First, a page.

Urgent Need for New Tertiary Hospital in Suva-Nausori Corridor Amidst Healthcare Challenges

Chief Surgeon CWM Hospital Dr Josese Turagava discussed challenges faced by healthcare professionals over the last two decades, highlighting the need for a new tertiary hospital within the Suva-Nausori corridor.

Speaking to members of the media in Suva yesterday, Dr Turagava cited increased demand and outdated infrastructure as major hindrances to effective patient care by healthcare professionals working within the Suva-Nausori corridor.

Turagava highlighted the limitations of CWM Hospital, originally designed for a specific population that has since doubled within the last ten years due to population shifts. The hospital, equipped with 500 beds, struggles to meet the increasing demand, resulting in substantial patient backlogs.

With surgical theatres operating at reduced capacity and infrastructure showing signs of decay, Turagava says there is an urgent need for a new tertiary hospital capable of accommodating at least 1000 patients. 

“For a patient with a suspected appendix in Navua, it takes about two to three days for a bed to clear at CWM for them to come through,” Dr Turagava said. “Out of the eight operating theatres we have, we are only functioning with three or four operating theatres. Last week we had the  the ceiling of one of the theatres fall off.”

The call for a new hospital comes as clinicians, particularly surgeons, express frustration over a lack of operating time and theatre space. Turagava pointed out that the current situation has led to cancer patients being placed on waiting lists, hindering the hospital’s ability to provide timely and effective care.

Issues raised by Turagava include the aging sterilising machine, which has been in use for 24 years without replacement, and the outdated boiler room and laundry facilities which was burnt over two years ago. He said that the healthcare system requires a sustainable solution, calling for a facility that can meet the demands of the growing population for the next 50 to 100 years.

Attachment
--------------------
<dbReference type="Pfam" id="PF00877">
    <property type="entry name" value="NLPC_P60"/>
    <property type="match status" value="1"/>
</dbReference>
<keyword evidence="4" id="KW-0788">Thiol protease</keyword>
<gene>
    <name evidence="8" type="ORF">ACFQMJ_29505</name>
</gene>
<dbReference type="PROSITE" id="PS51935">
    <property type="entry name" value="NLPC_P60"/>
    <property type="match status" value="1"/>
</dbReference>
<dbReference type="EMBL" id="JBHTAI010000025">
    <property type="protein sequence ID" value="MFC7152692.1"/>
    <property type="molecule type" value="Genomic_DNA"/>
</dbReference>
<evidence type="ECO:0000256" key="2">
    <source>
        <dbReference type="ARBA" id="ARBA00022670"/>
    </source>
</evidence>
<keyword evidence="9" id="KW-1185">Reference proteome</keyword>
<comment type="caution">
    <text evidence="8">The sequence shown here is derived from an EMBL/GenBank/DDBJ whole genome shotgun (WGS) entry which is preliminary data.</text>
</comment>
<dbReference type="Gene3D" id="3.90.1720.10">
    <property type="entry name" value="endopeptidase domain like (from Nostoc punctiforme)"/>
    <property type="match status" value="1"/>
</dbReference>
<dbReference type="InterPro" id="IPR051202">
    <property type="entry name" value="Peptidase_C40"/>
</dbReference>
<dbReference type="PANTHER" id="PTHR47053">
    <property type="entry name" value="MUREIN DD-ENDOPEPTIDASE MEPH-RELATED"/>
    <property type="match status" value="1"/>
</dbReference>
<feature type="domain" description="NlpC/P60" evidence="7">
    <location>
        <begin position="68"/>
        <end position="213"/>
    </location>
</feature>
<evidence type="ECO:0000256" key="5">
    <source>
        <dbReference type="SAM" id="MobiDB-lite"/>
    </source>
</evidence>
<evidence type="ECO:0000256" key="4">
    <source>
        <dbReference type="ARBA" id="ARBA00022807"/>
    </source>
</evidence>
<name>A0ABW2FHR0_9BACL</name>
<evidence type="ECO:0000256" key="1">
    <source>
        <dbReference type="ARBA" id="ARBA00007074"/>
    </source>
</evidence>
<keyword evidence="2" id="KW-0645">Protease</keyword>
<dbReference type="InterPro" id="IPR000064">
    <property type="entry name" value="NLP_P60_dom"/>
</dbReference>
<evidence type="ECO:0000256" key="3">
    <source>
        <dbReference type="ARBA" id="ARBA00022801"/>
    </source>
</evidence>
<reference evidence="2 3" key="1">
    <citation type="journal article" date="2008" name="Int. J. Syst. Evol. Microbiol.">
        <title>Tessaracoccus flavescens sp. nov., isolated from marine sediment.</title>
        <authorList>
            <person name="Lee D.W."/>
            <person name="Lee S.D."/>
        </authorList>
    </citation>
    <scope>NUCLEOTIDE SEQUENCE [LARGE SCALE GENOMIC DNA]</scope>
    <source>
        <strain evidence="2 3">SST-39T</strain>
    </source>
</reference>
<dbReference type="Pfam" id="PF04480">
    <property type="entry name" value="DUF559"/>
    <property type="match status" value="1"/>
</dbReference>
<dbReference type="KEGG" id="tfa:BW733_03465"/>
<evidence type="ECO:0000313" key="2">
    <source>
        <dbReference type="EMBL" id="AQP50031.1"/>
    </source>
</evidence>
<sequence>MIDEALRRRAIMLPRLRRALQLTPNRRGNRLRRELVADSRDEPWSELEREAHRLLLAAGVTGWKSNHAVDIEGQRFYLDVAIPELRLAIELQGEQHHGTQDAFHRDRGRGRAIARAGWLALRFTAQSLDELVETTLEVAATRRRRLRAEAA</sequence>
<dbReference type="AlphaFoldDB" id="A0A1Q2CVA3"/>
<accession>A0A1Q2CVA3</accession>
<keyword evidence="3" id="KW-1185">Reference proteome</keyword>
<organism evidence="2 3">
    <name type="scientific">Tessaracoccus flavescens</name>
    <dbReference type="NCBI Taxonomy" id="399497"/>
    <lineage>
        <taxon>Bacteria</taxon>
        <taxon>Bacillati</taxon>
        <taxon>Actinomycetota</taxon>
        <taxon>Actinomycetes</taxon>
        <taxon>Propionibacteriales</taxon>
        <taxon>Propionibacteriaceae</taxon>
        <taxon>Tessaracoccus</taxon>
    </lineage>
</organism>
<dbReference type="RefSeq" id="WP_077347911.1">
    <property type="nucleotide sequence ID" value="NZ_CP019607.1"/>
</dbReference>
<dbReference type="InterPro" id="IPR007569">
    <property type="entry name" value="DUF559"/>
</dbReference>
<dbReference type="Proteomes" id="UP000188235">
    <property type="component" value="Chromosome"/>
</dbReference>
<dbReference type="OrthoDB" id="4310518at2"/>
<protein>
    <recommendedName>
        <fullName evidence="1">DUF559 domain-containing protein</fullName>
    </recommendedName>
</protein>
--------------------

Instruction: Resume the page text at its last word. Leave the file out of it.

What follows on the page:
“We’ve got a whole lot of waiting list of cancer patients but we’re not able to look after them. Most of us have to come in after hours to come and clear the workload. So if only, I know it’s a concerted effort, that we need to start thinking for the next 50 to 100 years, but we need to start creating something that will be sustainable for the future.

“For our cancer services to improve, we really need to improve our facilities and infrastructure and the supply chains so that we can actually improve our work. Now we’ve created a lot of awareness, a lot of ladies are more willing to come with a cancers but now we’re stuck with a waiting list, you know when people are there and how we could actually adequately look after each of them specifically.”

Turagava also pointed out the impact of the partnership with the Fiji Cancer Society.

“Having the cancer society, we were able to have the extended arm outside of the government. With Pinktober funding, we were able to purchase our biopsy guns, speeding up diagnostic and testing procedures.

“Having the Cancer Society to partner with the government that really helped a lot for us. Having the cancer society we were able to have the extended arm outside of government – with the Pinktober funding that we were having, we were able to purchase our biopsy guns and so we were able to do a lot more diagnostic and testing for patients and knowing who [has] cancer who [doesn’t], and that really sped up our work.”

Cancer society has also helped counsel cancer patients and survivors.

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